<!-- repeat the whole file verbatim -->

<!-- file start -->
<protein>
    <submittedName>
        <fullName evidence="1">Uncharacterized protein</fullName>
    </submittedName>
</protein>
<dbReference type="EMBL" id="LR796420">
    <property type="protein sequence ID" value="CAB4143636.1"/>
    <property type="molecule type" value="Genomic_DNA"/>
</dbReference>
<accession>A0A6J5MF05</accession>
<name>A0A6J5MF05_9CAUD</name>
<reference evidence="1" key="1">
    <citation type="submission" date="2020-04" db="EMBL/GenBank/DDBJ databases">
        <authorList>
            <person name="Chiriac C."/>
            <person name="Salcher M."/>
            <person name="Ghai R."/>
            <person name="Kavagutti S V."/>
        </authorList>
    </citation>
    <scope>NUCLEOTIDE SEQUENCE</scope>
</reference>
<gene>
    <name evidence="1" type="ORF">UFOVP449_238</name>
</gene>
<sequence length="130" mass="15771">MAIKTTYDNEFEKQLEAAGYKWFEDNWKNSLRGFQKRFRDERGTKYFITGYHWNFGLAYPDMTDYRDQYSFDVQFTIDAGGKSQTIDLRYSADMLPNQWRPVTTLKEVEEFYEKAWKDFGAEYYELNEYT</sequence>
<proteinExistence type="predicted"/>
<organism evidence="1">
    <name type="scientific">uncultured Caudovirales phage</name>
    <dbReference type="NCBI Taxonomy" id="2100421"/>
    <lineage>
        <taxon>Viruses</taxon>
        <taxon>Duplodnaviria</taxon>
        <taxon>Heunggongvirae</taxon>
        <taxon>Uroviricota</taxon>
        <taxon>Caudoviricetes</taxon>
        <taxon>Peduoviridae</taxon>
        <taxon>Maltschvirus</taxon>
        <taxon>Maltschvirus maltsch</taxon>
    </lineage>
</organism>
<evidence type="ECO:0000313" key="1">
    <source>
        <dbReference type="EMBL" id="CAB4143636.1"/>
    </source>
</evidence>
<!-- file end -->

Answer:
<protein>
    <submittedName>
        <fullName evidence="1">Uncharacterized protein</fullName>
    </submittedName>
</protein>
<dbReference type="EMBL" id="LR796420">
    <property type="protein sequence ID" value="CAB4143636.1"/>
    <property type="molecule type" value="Genomic_DNA"/>
</dbReference>
<accession>A0A6J5MF05</accession>
<name>A0A6J5MF05_9CAUD</name>
<reference evidence="1" key="1">
    <citation type="submission" date="2020-04" db="EMBL/GenBank/DDBJ databases">
        <authorList>
            <person name="Chiriac C."/>
            <person name="Salcher M."/>
            <person name="Ghai R."/>
            <person name="Kavagutti S V."/>
        </authorList>
    </citation>
    <scope>NUCLEOTIDE SEQUENCE</scope>
</reference>
<gene>
    <name evidence="1" type="ORF">UFOVP449_238</name>
</gene>
<sequence length="130" mass="15771">MAIKTTYDNEFEKQLEAAGYKWFEDNWKNSLRGFQKRFRDERGTKYFITGYHWNFGLAYPDMTDYRDQYSFDVQFTIDAGGKSQTIDLRYSADMLPNQWRPVTTLKEVEEFYEKAWKDFGAEYYELNEYT</sequence>
<proteinExistence type="predicted"/>
<organism evidence="1">
    <name type="scientific">uncultured Caudovirales phage</name>
    <dbReference type="NCBI Taxonomy" id="2100421"/>
    <lineage>
        <taxon>Viruses</taxon>
        <taxon>Duplodnaviria</taxon>
        <taxon>Heunggongvirae</taxon>
        <taxon>Uroviricota</taxon>
        <taxon>Caudoviricetes</taxon>
        <taxon>Peduoviridae</taxon>
        <taxon>Maltschvirus</taxon>
        <taxon>Maltschvirus maltsch</taxon>
    </lineage>
</organism>
<evidence type="ECO:0000313" key="1">
    <source>
        <dbReference type="EMBL" id="CAB4143636.1"/>
    </source>
</evidence>